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"Blacknell was a funk guitarist, band leader and singer from the Bay Area. He was so much more than that though...the worlds of Black music and civil rights owe him an honorable mention, if not a debt of gratitude as he was also an activist on the music scene ... This is Rare Groove at its rarest. It's also the sort of collection that you can't help feeling sentimental listening to, perhaps, wondering and hoping whether there's an after-life where the departed are capable of consciousness and pride. This is a legacy to be proud of Mr. Blacknell. Funk in peace."
- Groud Lift Magazine

"A great introduction to the artist and an interesting listen because it spans generational influences; from early ?60s rock and roll to ?70s funk ... We Can?t Take Life For Granted is an excellent example of how artistry matures and morphs over time. It?s unfortunate that Blacknell is not given the accolades that many great guitarists of his time are awarded, especially considering that he accomplished what he did in a life that lasted only 44 years. "
- Okayplayer

"A revelatory elegy to the unsung Californian R&B giant."
- Record Collector

""Gettin' Down" single-handedly opened my mind (and record collection) to a new format for learning about new music, and it raised a high standard for subsequent indie-funk excursions...What we learn is that Blacknell's life mirrored his music. A talented guitarist with a long career spanning from the early '60s to late '80s, his music constantly reflected the changing styles and times. From the rhythm 'n' blues hustle of "Jump Back" to the pimpy title track, he proves to be an adroit artist with an ear for solid hooks and disciplined musicians."
- Prefix Magazine

"'We Can't Take Life for Granted' compiles the bulk of Blacknell's output, from the hard-shuffling instrumental blues of "Jump Back" to the wildly syncopated, lyrically optimistic funk number "I'm So Thankful," all of it fueled by his staccato, rhythmically propulsive guitar attack."
- San Francisco Chronicle

"For a long time, all that most people knew about the late Eugene Blacknell was this retarded open break in the intro to his ?Gettin? Down? single. Thanks to Ubiquity, however, it?s time for the Oakland guitar master to be known to the world. I can?t say enough about Blacknell and his work ... 'We Can?t Take Life For Granted' is Blacknell?s painfully overdue official debut. And remember, I don?t like anything. But this album hit me like a Joe Louis left hook..."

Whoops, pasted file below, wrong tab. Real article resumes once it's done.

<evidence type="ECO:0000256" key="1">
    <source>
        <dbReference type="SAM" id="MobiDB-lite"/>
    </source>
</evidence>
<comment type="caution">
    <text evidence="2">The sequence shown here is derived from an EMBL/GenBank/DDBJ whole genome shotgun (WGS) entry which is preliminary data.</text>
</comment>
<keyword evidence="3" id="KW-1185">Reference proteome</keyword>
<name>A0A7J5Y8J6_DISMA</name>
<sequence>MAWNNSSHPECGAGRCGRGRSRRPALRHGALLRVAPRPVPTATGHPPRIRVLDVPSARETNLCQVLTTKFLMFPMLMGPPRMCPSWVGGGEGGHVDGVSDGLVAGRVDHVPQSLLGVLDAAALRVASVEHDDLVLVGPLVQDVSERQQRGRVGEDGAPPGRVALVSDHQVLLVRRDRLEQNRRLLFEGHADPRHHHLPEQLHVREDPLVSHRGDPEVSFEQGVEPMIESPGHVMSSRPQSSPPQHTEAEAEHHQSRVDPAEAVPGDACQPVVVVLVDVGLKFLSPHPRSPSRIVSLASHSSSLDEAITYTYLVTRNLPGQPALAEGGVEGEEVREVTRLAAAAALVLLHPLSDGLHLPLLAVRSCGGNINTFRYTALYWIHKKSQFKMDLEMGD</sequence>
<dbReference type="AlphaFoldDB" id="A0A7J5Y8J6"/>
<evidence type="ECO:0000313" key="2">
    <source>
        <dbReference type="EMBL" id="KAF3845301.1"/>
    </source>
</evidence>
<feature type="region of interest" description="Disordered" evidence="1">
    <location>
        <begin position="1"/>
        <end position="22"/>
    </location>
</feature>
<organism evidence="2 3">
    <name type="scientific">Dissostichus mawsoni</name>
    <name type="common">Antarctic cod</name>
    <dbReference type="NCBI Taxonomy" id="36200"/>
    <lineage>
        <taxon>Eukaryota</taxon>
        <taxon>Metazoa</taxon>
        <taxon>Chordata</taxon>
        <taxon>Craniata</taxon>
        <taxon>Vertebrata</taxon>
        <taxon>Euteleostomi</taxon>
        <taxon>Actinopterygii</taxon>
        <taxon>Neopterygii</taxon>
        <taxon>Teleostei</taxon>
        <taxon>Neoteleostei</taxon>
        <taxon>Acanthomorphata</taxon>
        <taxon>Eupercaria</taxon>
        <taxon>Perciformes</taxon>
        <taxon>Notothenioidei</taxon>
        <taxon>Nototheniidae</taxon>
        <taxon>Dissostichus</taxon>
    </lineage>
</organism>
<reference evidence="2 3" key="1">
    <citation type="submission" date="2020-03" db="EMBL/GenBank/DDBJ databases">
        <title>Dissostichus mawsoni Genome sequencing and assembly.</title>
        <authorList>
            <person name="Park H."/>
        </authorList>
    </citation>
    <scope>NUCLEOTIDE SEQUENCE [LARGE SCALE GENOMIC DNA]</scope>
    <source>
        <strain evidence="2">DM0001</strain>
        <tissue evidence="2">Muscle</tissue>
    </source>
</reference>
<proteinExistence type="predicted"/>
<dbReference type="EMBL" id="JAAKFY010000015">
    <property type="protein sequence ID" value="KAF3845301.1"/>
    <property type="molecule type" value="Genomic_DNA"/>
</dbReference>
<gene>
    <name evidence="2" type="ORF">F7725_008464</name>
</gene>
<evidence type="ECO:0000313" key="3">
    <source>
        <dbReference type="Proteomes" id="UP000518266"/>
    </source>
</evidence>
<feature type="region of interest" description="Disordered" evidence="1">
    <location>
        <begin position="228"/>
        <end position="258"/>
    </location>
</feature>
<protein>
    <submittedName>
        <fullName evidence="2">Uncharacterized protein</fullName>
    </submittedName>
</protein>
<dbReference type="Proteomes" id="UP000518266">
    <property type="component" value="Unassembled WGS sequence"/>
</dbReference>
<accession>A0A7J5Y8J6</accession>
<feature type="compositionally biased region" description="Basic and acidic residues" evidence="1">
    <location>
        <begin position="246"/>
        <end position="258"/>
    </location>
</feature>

Oakland guitar ace Eugene Blacknell released multiple singles that ranged in style from raw R&B to power house funk. His musical career stretched from the early 1960s when as a talented and sharp dressed kid, he would become the youngest musician from the Bay Area to play the Apollo in New York, to the end of the 1980s when he died too young.

During that time he established himself as an East Bay original, an entrepreneur, and an activist. His ability to cross-over from R&B to blues, funk and soul put him at head of the Bay Area scene and he was often compared to the likes of Albert and BB King. His business dealings were inspirational. His band were able to break into new scenes and live circuits, and he helped improve standards of pay for African American musicians in the Bay Area. With so many accomplishments it?s an irony of fate that he died before releasing an album despite having recorded enough material for several.

Ubiquity?s re-issue arm, Luv N'Haight Records, worked with Gino Blacknell (Eugene's son, himself a producer and a young member of Eugene Blacknell and the New Breed at the tail-end of their existence) to compile information, images and music to release this first official album by Eugene Blacknell. Gino has always promised his Mom that he would make sure his father?s music was eventually released. Digging up hours of old master tapes he found unreleased material, radio advertisements, demos, live recordings, and he even improved mixes on several tracks. He also found footage of his father riding choppers with Sly Stone, checking out drag car races, and playing live at San Francisco music festivals. During the process of putting this album together Gino suffered chest pains that turned out to be a series of minor heart attacks. At time of writing he is in good shape and recovering well and was able to help finish out this project, which in the meantime we had coincidentally titled ?You Can?t Take Life For Granted? after one of the unreleased cuts. Without an album release, which would have cemented his recordings in the most accessible format back in the day, the legacy of Eugene Blacknell has been kept alive by way of the stories past on from musicians lucky enough to work with him. In addition his handful of tracks released on 7" singles have been sampled by many, most notably Beck (?We Know We Have Got to Live Together? was used on ?Black Tambourine?). His singles have become DJ-favorites with the rarest fetching top dollars on the collectors market.

This compilation is made up of his super rare early releases as Eugene Blacknell and the Savonics, the highly sought after raw instrumental funk as Eugene Blacknell and the New Breed, his big band party-style vocal tracks, and a host of unreleased material including the radio advertisements, live recordings, and both vocal and instrumental studio cuts. Fans of Bay Area Funk will recognize the different musical periods that Blacknell goes through with comparisons ranging from acts like Johnny Talbot and Tower of Power to Sly Stone and Graham Central Station.